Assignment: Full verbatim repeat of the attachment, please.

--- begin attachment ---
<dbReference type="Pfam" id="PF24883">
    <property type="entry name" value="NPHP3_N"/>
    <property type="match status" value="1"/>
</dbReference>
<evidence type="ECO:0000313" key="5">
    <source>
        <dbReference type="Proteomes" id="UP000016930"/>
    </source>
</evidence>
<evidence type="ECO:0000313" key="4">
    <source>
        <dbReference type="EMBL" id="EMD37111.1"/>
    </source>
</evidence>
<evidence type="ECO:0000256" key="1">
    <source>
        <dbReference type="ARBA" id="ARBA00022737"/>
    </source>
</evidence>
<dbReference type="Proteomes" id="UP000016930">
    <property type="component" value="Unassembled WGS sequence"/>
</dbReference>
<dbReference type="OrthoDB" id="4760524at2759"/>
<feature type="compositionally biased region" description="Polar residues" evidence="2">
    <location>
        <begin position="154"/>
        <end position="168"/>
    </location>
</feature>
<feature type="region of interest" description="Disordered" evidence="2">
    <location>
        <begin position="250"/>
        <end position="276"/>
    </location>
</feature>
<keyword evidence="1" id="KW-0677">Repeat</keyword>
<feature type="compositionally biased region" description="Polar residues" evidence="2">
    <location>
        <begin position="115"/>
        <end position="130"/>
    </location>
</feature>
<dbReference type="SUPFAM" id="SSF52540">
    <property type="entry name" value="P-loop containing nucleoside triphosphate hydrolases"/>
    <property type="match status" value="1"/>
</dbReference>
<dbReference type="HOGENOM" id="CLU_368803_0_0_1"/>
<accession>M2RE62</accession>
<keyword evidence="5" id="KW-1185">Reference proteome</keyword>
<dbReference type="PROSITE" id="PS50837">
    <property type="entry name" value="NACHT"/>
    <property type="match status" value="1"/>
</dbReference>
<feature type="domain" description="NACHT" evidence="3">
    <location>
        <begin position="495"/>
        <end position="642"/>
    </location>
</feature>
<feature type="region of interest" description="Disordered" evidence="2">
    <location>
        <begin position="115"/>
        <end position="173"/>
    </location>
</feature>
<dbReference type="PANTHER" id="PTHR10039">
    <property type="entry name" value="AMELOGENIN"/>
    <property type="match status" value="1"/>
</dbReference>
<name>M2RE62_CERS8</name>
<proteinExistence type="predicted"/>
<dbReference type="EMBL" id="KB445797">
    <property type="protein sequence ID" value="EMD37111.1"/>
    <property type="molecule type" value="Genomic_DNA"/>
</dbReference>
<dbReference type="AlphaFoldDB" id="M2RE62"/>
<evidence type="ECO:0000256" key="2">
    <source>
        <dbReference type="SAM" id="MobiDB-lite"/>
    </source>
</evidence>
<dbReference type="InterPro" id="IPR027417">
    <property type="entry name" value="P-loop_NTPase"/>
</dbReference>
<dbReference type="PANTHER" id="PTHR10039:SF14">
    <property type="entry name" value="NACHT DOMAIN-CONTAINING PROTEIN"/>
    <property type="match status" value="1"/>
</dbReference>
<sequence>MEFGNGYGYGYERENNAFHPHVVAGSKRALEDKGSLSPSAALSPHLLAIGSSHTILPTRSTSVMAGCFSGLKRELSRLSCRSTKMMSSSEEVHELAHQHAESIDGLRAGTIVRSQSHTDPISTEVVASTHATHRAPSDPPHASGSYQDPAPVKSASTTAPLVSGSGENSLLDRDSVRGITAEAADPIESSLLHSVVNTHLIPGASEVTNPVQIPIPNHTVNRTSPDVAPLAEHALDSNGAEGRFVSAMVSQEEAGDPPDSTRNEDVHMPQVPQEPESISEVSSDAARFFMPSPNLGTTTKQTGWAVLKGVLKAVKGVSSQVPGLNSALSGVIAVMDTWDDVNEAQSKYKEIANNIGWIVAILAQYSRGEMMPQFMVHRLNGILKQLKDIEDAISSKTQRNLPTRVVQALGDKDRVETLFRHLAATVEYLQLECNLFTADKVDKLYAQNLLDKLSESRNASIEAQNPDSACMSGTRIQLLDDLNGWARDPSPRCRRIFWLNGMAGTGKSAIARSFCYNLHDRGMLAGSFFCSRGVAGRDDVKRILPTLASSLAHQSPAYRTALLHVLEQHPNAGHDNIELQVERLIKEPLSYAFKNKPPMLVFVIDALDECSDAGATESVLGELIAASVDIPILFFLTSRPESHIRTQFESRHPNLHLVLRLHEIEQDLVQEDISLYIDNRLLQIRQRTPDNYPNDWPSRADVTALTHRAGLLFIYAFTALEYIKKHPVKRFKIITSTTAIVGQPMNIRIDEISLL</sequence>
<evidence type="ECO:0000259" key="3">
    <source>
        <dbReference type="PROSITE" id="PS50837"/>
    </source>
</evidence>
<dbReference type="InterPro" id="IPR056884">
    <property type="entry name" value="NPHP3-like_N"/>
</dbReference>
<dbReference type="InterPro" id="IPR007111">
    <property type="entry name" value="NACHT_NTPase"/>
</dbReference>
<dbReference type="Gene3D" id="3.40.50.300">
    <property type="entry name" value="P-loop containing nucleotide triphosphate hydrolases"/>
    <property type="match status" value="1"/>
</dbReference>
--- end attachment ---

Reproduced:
<dbReference type="Pfam" id="PF24883">
    <property type="entry name" value="NPHP3_N"/>
    <property type="match status" value="1"/>
</dbReference>
<evidence type="ECO:0000313" key="5">
    <source>
        <dbReference type="Proteomes" id="UP000016930"/>
    </source>
</evidence>
<evidence type="ECO:0000313" key="4">
    <source>
        <dbReference type="EMBL" id="EMD37111.1"/>
    </source>
</evidence>
<evidence type="ECO:0000256" key="1">
    <source>
        <dbReference type="ARBA" id="ARBA00022737"/>
    </source>
</evidence>
<dbReference type="Proteomes" id="UP000016930">
    <property type="component" value="Unassembled WGS sequence"/>
</dbReference>
<dbReference type="OrthoDB" id="4760524at2759"/>
<feature type="compositionally biased region" description="Polar residues" evidence="2">
    <location>
        <begin position="154"/>
        <end position="168"/>
    </location>
</feature>
<feature type="region of interest" description="Disordered" evidence="2">
    <location>
        <begin position="250"/>
        <end position="276"/>
    </location>
</feature>
<keyword evidence="1" id="KW-0677">Repeat</keyword>
<feature type="compositionally biased region" description="Polar residues" evidence="2">
    <location>
        <begin position="115"/>
        <end position="130"/>
    </location>
</feature>
<dbReference type="SUPFAM" id="SSF52540">
    <property type="entry name" value="P-loop containing nucleoside triphosphate hydrolases"/>
    <property type="match status" value="1"/>
</dbReference>
<dbReference type="HOGENOM" id="CLU_368803_0_0_1"/>
<accession>M2RE62</accession>
<keyword evidence="5" id="KW-1185">Reference proteome</keyword>
<dbReference type="PROSITE" id="PS50837">
    <property type="entry name" value="NACHT"/>
    <property type="match status" value="1"/>
</dbReference>
<feature type="domain" description="NACHT" evidence="3">
    <location>
        <begin position="495"/>
        <end position="642"/>
    </location>
</feature>
<feature type="region of interest" description="Disordered" evidence="2">
    <location>
        <begin position="115"/>
        <end position="173"/>
    </location>
</feature>
<dbReference type="PANTHER" id="PTHR10039">
    <property type="entry name" value="AMELOGENIN"/>
    <property type="match status" value="1"/>
</dbReference>
<name>M2RE62_CERS8</name>
<proteinExistence type="predicted"/>
<dbReference type="EMBL" id="KB445797">
    <property type="protein sequence ID" value="EMD37111.1"/>
    <property type="molecule type" value="Genomic_DNA"/>
</dbReference>
<dbReference type="AlphaFoldDB" id="M2RE62"/>
<evidence type="ECO:0000256" key="2">
    <source>
        <dbReference type="SAM" id="MobiDB-lite"/>
    </source>
</evidence>
<dbReference type="InterPro" id="IPR027417">
    <property type="entry name" value="P-loop_NTPase"/>
</dbReference>
<dbReference type="PANTHER" id="PTHR10039:SF14">
    <property type="entry name" value="NACHT DOMAIN-CONTAINING PROTEIN"/>
    <property type="match status" value="1"/>
</dbReference>
<sequence>MEFGNGYGYGYERENNAFHPHVVAGSKRALEDKGSLSPSAALSPHLLAIGSSHTILPTRSTSVMAGCFSGLKRELSRLSCRSTKMMSSSEEVHELAHQHAESIDGLRAGTIVRSQSHTDPISTEVVASTHATHRAPSDPPHASGSYQDPAPVKSASTTAPLVSGSGENSLLDRDSVRGITAEAADPIESSLLHSVVNTHLIPGASEVTNPVQIPIPNHTVNRTSPDVAPLAEHALDSNGAEGRFVSAMVSQEEAGDPPDSTRNEDVHMPQVPQEPESISEVSSDAARFFMPSPNLGTTTKQTGWAVLKGVLKAVKGVSSQVPGLNSALSGVIAVMDTWDDVNEAQSKYKEIANNIGWIVAILAQYSRGEMMPQFMVHRLNGILKQLKDIEDAISSKTQRNLPTRVVQALGDKDRVETLFRHLAATVEYLQLECNLFTADKVDKLYAQNLLDKLSESRNASIEAQNPDSACMSGTRIQLLDDLNGWARDPSPRCRRIFWLNGMAGTGKSAIARSFCYNLHDRGMLAGSFFCSRGVAGRDDVKRILPTLASSLAHQSPAYRTALLHVLEQHPNAGHDNIELQVERLIKEPLSYAFKNKPPMLVFVIDALDECSDAGATESVLGELIAASVDIPILFFLTSRPESHIRTQFESRHPNLHLVLRLHEIEQDLVQEDISLYIDNRLLQIRQRTPDNYPNDWPSRADVTALTHRAGLLFIYAFTALEYIKKHPVKRFKIITSTTAIVGQPMNIRIDEISLL</sequence>
<evidence type="ECO:0000259" key="3">
    <source>
        <dbReference type="PROSITE" id="PS50837"/>
    </source>
</evidence>
<dbReference type="InterPro" id="IPR056884">
    <property type="entry name" value="NPHP3-like_N"/>
</dbReference>
<dbReference type="InterPro" id="IPR007111">
    <property type="entry name" value="NACHT_NTPase"/>
</dbReference>
<dbReference type="Gene3D" id="3.40.50.300">
    <property type="entry name" value="P-loop containing nucleotide triphosphate hydrolases"/>
    <property type="match status" value="1"/>
</dbReference>